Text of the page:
’’ said Bill Owens, the journalist who took the picture that appears on the cover of “Altamont 1969,” a book of previously unpublished photographs from the concert released in May.“He was just somebody that decided to take off his clothes and walk off into the distance.’’Maybe he was headed for the future.Lander has been doing research on and has written papers about the Millbrook commune.
’’ said Bill Owens, the journalist who took the picture that appears on the cover of “Altamont 1969,” a book of previously unpublished photographs from the concert released in May.“He was just somebody that decided to take off his clothes and walk off into the distance.’’Maybe he was headed for the future.Lander has been doing research on and has written papers about the Millbrook commune.Tags: Methodology For A ThesisGun Laws Research PaperStudy And Critical Thinking Skills In CollegeApa Term Paper Title PageWriting Essays SoftwareCompare And Contrast Republican And Democratic Parties EssayGretchen Bernabei 11 Minute Essay
We favored the less restrictive, more experiential way of being that seemed to us to be promising.
My friends and I were listening at the time to Another Side of Bob Dylan, the album before Highway 61 Revisited.
Where was he headed, that naked guy clambering his way through the crowd? 6, 1969, and the place was the Altamont Speedway in Northern California.
Though there are many reasons to recall a moment when, as Rolling Stone described it, “everything went perfectly wrong’’ — a day when famous bands didn’t play; when bad acid felled dozens and scores more were injured; and when one of the Hell’s Angels hired to police the event knifed and killed a man during a Rolling Stones set — the image I return to is a peaceable one.“What the hell was he doing?
It was the real thing, not cut with speed or anything else.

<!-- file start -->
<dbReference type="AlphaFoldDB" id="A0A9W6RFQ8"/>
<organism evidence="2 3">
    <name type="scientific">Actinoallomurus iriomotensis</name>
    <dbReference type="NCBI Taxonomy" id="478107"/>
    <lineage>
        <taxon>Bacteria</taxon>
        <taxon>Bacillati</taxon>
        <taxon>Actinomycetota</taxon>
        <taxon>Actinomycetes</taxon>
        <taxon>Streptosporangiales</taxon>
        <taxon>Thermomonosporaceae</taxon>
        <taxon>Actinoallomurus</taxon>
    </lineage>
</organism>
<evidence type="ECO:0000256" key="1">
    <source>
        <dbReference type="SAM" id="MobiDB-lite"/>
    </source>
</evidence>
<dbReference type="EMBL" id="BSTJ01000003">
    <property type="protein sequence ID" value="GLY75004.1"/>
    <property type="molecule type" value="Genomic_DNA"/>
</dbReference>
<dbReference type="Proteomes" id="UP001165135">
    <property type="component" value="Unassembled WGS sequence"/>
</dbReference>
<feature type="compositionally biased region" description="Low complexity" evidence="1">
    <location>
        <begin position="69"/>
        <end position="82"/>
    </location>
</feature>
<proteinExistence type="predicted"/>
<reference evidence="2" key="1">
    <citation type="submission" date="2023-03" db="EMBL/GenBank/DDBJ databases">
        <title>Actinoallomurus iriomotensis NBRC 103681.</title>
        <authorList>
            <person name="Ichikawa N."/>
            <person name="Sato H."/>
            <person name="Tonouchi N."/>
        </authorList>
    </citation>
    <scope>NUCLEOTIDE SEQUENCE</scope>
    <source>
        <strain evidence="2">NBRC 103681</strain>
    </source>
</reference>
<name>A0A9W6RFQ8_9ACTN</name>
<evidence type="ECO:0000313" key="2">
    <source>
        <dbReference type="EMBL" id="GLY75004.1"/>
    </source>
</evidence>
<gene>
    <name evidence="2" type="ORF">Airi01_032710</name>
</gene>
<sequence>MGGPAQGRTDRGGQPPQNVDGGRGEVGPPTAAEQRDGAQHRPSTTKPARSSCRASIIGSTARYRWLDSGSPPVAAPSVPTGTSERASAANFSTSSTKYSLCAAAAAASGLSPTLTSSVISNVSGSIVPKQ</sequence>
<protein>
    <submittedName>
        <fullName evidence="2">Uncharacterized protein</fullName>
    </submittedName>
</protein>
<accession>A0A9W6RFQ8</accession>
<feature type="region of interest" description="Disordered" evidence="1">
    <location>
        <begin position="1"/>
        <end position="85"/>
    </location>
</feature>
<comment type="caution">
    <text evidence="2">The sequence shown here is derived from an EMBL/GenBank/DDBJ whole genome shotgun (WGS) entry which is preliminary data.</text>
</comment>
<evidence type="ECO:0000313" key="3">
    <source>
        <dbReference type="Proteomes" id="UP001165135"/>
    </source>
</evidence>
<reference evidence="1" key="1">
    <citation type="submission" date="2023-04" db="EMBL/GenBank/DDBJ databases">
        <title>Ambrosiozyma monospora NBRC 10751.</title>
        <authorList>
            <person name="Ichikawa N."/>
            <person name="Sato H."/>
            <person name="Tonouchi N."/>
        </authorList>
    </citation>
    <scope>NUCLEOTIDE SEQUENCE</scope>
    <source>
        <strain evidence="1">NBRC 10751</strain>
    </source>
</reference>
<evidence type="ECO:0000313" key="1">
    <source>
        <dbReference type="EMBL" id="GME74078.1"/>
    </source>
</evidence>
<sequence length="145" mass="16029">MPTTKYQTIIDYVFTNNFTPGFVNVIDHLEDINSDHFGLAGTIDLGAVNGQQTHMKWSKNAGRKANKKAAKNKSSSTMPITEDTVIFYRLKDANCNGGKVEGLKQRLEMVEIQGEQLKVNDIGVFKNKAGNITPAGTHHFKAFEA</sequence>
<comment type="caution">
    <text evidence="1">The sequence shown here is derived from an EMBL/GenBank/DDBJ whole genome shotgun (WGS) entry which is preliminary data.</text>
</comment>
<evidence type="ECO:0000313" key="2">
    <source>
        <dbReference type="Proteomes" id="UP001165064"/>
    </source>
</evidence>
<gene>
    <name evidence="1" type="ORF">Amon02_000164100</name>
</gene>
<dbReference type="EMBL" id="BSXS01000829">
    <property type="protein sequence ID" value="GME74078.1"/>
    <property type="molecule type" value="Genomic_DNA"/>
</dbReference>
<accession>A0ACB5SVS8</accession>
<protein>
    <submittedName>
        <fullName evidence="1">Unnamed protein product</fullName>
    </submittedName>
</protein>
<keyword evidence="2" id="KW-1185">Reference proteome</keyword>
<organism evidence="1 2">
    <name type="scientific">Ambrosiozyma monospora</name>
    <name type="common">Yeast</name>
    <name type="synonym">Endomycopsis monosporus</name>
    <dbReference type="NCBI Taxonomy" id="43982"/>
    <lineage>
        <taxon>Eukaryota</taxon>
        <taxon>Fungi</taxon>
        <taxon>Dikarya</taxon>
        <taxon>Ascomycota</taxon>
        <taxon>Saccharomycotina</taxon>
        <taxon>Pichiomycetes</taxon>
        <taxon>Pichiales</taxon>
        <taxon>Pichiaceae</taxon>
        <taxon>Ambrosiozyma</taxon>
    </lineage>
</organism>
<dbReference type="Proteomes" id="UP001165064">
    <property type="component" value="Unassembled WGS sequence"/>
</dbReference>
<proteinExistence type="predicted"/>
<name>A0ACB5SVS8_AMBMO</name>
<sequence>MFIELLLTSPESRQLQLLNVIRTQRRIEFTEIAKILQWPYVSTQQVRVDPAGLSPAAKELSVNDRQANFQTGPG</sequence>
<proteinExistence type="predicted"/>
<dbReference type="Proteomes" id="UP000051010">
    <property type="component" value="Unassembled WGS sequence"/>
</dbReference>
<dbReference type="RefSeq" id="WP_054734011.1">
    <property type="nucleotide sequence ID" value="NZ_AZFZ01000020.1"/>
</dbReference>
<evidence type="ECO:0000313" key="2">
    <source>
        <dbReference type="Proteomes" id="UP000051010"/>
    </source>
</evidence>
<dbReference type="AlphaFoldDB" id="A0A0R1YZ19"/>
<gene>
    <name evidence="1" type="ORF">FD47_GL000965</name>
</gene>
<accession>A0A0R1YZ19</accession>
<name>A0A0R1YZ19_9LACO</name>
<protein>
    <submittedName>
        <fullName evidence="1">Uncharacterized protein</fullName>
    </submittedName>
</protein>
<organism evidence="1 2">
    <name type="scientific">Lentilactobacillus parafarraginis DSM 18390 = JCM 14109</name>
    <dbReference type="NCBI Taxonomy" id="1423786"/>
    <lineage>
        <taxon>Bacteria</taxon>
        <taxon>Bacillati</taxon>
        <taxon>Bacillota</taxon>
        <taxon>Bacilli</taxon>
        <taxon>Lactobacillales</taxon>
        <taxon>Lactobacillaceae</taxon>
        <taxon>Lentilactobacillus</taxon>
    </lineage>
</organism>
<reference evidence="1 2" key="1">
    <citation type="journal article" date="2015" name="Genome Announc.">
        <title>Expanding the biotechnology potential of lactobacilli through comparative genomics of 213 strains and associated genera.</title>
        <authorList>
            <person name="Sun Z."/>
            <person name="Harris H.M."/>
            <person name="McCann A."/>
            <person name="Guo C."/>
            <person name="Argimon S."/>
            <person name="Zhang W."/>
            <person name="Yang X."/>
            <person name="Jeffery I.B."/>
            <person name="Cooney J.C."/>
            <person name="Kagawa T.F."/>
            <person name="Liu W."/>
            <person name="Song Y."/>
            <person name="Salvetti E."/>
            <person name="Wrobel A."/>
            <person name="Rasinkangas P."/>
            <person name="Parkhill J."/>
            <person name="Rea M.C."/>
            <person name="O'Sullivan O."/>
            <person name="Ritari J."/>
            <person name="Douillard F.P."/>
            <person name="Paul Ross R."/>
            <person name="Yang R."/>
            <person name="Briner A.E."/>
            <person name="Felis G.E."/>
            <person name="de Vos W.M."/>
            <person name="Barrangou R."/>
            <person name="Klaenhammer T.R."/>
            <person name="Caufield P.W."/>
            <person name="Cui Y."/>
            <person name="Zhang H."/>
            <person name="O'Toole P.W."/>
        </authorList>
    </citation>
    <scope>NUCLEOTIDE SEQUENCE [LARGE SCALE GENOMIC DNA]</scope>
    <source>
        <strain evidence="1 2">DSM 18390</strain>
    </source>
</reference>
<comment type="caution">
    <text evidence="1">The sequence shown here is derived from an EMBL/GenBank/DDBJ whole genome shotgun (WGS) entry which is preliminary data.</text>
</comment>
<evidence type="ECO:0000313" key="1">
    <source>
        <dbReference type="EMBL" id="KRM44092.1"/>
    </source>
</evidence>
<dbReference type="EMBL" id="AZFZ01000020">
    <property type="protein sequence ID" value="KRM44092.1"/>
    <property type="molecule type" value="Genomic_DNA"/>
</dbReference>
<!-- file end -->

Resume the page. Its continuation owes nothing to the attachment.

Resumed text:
I took a few acid trips and sampled other psychedelia in various Greenwich Village apartments, and felt I gained a lot from the mind-bending experiences.— Lyrics from It Ain’t Me, Babe In 1964, five years before the famous festival, American culture was still cautious, conformist and conservative.The world of LSD was a much smaller place then than it later became. Many of the people I knew had more than a passing interest in all things psychedelic. One apocryphal rule is that something becomes history when a historian writes a history about it.Presidential historian Douglas Brinkley will be the keynote speaker at a June 13 and 14 Marist College conference entitled “1969: When Woodstock Changed the World.” Marist’s conference is being billed as the definitive — and perhaps only — academic conference on this anniversary. All events at the two-day Marist gathering are open to the public, but registration is required.The other riders regarded the two meat-eaters with little interest.I got off at the Astor Place station and walked back to my apartment on Sullivan Street. You’re history Like a worn-out shoe My enemy You’re nothing new You’re history You’re history Ooh-ooh-ooh You’re history Like a beat up car No good for me Like an old film star You’re history You’re history Na na na na — Shakespears Sister lyrics, 1989 “With the site of Woodstock essentially in our backyard, it is fitting for Marist to take the helm on an event like this,” said Marist president David Yellen in the press release announcing the June event.“Those are wonderful, wise lyrics,” I still remember my friend Belle Rodd telling me as she placed it on her record player at her apartment on lower Fifth Avenue.“But he sounds so unhappy.” I’ve never before written about the weekend that year that I dropped acid with Timothy Leary at a notorious Millbrook commune.Since that accomplishment, such as it was, is safely part of history now, however, I may as well. I was living on Sullivan Street in the South Village and used to hang out with friends on sunny spring days at the chess tables in Washington Square Park.A couple of people in our group had taken LSD that came straight from Sandoz, its Swiss manufacturer.